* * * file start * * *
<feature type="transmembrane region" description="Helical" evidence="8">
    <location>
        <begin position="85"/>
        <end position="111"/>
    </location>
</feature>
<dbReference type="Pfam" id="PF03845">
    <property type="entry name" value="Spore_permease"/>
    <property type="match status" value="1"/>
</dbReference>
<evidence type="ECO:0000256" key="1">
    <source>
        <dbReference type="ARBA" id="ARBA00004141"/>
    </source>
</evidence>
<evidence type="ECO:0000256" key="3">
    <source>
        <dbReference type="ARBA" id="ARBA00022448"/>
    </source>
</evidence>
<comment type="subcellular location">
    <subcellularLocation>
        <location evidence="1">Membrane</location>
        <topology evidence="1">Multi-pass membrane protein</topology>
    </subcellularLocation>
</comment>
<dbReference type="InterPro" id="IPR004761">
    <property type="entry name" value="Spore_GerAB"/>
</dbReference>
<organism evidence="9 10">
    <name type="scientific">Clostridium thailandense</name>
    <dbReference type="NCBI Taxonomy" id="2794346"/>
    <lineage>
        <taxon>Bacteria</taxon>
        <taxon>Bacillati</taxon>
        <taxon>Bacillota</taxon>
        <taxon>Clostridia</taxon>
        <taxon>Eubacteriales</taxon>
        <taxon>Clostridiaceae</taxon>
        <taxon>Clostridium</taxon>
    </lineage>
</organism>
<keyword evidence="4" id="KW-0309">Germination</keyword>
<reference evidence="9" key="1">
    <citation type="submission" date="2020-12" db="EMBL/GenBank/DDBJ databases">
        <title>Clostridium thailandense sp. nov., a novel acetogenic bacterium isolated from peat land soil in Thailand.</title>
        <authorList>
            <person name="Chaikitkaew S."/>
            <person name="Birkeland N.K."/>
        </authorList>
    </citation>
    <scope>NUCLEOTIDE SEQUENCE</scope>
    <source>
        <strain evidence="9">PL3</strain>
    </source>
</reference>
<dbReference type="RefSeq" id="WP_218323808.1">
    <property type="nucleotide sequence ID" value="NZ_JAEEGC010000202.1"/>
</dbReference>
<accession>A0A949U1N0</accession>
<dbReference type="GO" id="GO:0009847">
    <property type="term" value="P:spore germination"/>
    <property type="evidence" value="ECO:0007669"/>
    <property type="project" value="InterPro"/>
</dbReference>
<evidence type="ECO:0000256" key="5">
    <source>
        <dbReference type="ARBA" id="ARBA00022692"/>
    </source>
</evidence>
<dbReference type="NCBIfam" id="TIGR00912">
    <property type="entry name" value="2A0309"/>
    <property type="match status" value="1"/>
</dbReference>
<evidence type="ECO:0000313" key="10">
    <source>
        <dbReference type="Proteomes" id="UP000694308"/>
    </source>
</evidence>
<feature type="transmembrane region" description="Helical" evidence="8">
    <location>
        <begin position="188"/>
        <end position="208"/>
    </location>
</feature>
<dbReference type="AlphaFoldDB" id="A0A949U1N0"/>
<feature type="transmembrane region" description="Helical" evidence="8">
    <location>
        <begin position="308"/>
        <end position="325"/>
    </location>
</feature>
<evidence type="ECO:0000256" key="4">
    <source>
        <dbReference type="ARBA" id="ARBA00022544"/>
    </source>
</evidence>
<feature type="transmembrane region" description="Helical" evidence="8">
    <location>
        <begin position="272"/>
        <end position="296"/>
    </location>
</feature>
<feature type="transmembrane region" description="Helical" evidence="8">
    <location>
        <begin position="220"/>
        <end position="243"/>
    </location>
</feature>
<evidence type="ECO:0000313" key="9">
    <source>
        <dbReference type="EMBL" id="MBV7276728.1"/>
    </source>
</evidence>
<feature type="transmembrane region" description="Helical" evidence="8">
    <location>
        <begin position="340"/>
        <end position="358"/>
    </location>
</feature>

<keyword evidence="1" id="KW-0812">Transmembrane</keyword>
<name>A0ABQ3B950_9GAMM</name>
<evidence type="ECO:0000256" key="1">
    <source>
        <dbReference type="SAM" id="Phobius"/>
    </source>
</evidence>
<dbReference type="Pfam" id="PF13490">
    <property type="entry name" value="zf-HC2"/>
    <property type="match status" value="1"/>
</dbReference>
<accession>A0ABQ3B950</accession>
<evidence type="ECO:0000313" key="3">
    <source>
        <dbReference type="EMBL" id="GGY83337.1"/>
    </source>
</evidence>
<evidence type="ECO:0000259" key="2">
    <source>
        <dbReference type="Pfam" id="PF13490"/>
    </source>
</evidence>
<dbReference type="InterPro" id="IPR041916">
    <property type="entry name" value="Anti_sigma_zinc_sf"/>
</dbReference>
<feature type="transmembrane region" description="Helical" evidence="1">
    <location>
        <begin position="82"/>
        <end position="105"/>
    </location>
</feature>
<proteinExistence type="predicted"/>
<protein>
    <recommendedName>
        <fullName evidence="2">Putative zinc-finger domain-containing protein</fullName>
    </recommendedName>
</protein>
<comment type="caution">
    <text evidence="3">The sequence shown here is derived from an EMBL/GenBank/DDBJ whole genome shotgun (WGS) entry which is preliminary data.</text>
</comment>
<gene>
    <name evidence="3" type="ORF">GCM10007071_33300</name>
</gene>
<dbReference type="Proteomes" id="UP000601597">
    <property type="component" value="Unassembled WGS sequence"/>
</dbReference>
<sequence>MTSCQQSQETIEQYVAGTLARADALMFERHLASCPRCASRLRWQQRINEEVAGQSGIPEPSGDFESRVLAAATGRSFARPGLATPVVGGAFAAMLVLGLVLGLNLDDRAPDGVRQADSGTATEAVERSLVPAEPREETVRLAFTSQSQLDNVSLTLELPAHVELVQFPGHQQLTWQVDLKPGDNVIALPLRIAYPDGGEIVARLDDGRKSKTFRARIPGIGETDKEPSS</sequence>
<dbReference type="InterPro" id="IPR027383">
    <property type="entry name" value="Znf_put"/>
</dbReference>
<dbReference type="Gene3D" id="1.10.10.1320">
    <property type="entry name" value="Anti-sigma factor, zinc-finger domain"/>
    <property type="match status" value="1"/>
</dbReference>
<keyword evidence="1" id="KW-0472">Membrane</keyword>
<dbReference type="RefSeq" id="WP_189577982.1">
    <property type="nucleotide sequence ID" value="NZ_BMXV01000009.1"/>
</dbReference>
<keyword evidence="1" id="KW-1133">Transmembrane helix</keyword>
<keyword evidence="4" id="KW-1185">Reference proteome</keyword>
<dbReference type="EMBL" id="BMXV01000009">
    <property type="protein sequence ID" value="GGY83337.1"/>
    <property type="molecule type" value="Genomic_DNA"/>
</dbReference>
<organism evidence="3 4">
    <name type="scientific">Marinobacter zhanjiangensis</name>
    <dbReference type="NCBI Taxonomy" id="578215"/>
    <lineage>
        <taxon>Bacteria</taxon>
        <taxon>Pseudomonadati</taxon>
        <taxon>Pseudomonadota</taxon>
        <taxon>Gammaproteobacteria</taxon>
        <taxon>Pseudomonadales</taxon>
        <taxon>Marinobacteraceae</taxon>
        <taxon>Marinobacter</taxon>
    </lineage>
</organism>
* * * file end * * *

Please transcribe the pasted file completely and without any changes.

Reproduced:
<feature type="transmembrane region" description="Helical" evidence="8">
    <location>
        <begin position="85"/>
        <end position="111"/>
    </location>
</feature>
<dbReference type="Pfam" id="PF03845">
    <property type="entry name" value="Spore_permease"/>
    <property type="match status" value="1"/>
</dbReference>
<evidence type="ECO:0000256" key="1">
    <source>
        <dbReference type="ARBA" id="ARBA00004141"/>
    </source>
</evidence>
<evidence type="ECO:0000256" key="3">
    <source>
        <dbReference type="ARBA" id="ARBA00022448"/>
    </source>
</evidence>
<comment type="subcellular location">
    <subcellularLocation>
        <location evidence="1">Membrane</location>
        <topology evidence="1">Multi-pass membrane protein</topology>
    </subcellularLocation>
</comment>
<dbReference type="InterPro" id="IPR004761">
    <property type="entry name" value="Spore_GerAB"/>
</dbReference>
<organism evidence="9 10">
    <name type="scientific">Clostridium thailandense</name>
    <dbReference type="NCBI Taxonomy" id="2794346"/>
    <lineage>
        <taxon>Bacteria</taxon>
        <taxon>Bacillati</taxon>
        <taxon>Bacillota</taxon>
        <taxon>Clostridia</taxon>
        <taxon>Eubacteriales</taxon>
        <taxon>Clostridiaceae</taxon>
        <taxon>Clostridium</taxon>
    </lineage>
</organism>
<keyword evidence="4" id="KW-0309">Germination</keyword>
<reference evidence="9" key="1">
    <citation type="submission" date="2020-12" db="EMBL/GenBank/DDBJ databases">
        <title>Clostridium thailandense sp. nov., a novel acetogenic bacterium isolated from peat land soil in Thailand.</title>
        <authorList>
            <person name="Chaikitkaew S."/>
            <person name="Birkeland N.K."/>
        </authorList>
    </citation>
    <scope>NUCLEOTIDE SEQUENCE</scope>
    <source>
        <strain evidence="9">PL3</strain>
    </source>
</reference>
<dbReference type="RefSeq" id="WP_218323808.1">
    <property type="nucleotide sequence ID" value="NZ_JAEEGC010000202.1"/>
</dbReference>
<accession>A0A949U1N0</accession>
<dbReference type="GO" id="GO:0009847">
    <property type="term" value="P:spore germination"/>
    <property type="evidence" value="ECO:0007669"/>
    <property type="project" value="InterPro"/>
</dbReference>
<evidence type="ECO:0000256" key="5">
    <source>
        <dbReference type="ARBA" id="ARBA00022692"/>
    </source>
</evidence>
<dbReference type="NCBIfam" id="TIGR00912">
    <property type="entry name" value="2A0309"/>
    <property type="match status" value="1"/>
</dbReference>
<evidence type="ECO:0000313" key="10">
    <source>
        <dbReference type="Proteomes" id="UP000694308"/>
    </source>
</evidence>
<feature type="transmembrane region" description="Helical" evidence="8">
    <location>
        <begin position="188"/>
        <end position="208"/>
    </location>
</feature>
<dbReference type="AlphaFoldDB" id="A0A949U1N0"/>
<feature type="transmembrane region" description="Helical" evidence="8">
    <location>
        <begin position="308"/>
        <end position="325"/>
    </location>
</feature>
<evidence type="ECO:0000256" key="4">
    <source>
        <dbReference type="ARBA" id="ARBA00022544"/>
    </source>
</evidence>
<feature type="transmembrane region" description="Helical" evidence="8">
    <location>
        <begin position="272"/>
        <end position="296"/>
    </location>
</feature>
<feature type="transmembrane region" description="Helical" evidence="8">
    <location>
        <begin position="220"/>
        <end position="243"/>
    </location>
</feature>
<evidence type="ECO:0000313" key="9">
    <source>
        <dbReference type="EMBL" id="MBV7276728.1"/>
    </source>
</evidence>
<feature type="transmembrane region" description="Helical" evidence="8">
    <location>
        <begin position="340"/>
        <end position="358"/>
    </location>
</feature>

<keyword evidence="1" id="KW-0812">Transmembrane</keyword>
<name>A0ABQ3B950_9GAMM</name>
<evidence type="ECO:0000256" key="1">
    <source>
        <dbReference type="SAM" id="Phobius"/>
    </source>
</evidence>
<dbReference type="Pfam" id="PF13490">
    <property type="entry name" value="zf-HC2"/>
    <property type="match status" value="1"/>
</dbReference>
<accession>A0ABQ3B950</accession>
<evidence type="ECO:0000313" key="3">
    <source>
        <dbReference type="EMBL" id="GGY83337.1"/>
    </source>
</evidence>
<evidence type="ECO:0000259" key="2">
    <source>
        <dbReference type="Pfam" id="PF13490"/>
    </source>
</evidence>
<dbReference type="InterPro" id="IPR041916">
    <property type="entry name" value="Anti_sigma_zinc_sf"/>
</dbReference>
<feature type="transmembrane region" description="Helical" evidence="1">
    <location>
        <begin position="82"/>
        <end position="105"/>
    </location>
</feature>
<proteinExistence type="predicted"/>
<protein>
    <recommendedName>
        <fullName evidence="2">Putative zinc-finger domain-containing protein</fullName>
    </recommendedName>
</protein>
<comment type="caution">
    <text evidence="3">The sequence shown here is derived from an EMBL/GenBank/DDBJ whole genome shotgun (WGS) entry which is preliminary data.</text>
</comment>
<gene>
    <name evidence="3" type="ORF">GCM10007071_33300</name>
</gene>
<dbReference type="Proteomes" id="UP000601597">
    <property type="component" value="Unassembled WGS sequence"/>
</dbReference>
<sequence>MTSCQQSQETIEQYVAGTLARADALMFERHLASCPRCASRLRWQQRINEEVAGQSGIPEPSGDFESRVLAAATGRSFARPGLATPVVGGAFAAMLVLGLVLGLNLDDRAPDGVRQADSGTATEAVERSLVPAEPREETVRLAFTSQSQLDNVSLTLELPAHVELVQFPGHQQLTWQVDLKPGDNVIALPLRIAYPDGGEIVARLDDGRKSKTFRARIPGIGETDKEPSS</sequence>
<dbReference type="InterPro" id="IPR027383">
    <property type="entry name" value="Znf_put"/>
</dbReference>
<dbReference type="Gene3D" id="1.10.10.1320">
    <property type="entry name" value="Anti-sigma factor, zinc-finger domain"/>
    <property type="match status" value="1"/>
</dbReference>
<keyword evidence="1" id="KW-0472">Membrane</keyword>
<dbReference type="RefSeq" id="WP_189577982.1">
    <property type="nucleotide sequence ID" value="NZ_BMXV01000009.1"/>
</dbReference>
<keyword evidence="1" id="KW-1133">Transmembrane helix</keyword>
<keyword evidence="4" id="KW-1185">Reference proteome</keyword>
<dbReference type="EMBL" id="BMXV01000009">
    <property type="protein sequence ID" value="GGY83337.1"/>
    <property type="molecule type" value="Genomic_DNA"/>
</dbReference>
<organism evidence="3 4">
    <name type="scientific">Marinobacter zhanjiangensis</name>
    <dbReference type="NCBI Taxonomy" id="578215"/>
    <lineage>
        <taxon>Bacteria</taxon>
        <taxon>Pseudomonadati</taxon>
        <taxon>Pseudomonadota</taxon>
        <taxon>Gammaproteobacteria</taxon>
        <taxon>Pseudomonadales</taxon>
        <taxon>Marinobacteraceae</taxon>
        <taxon>Marinobacter</taxon>
    </lineage>
</organism>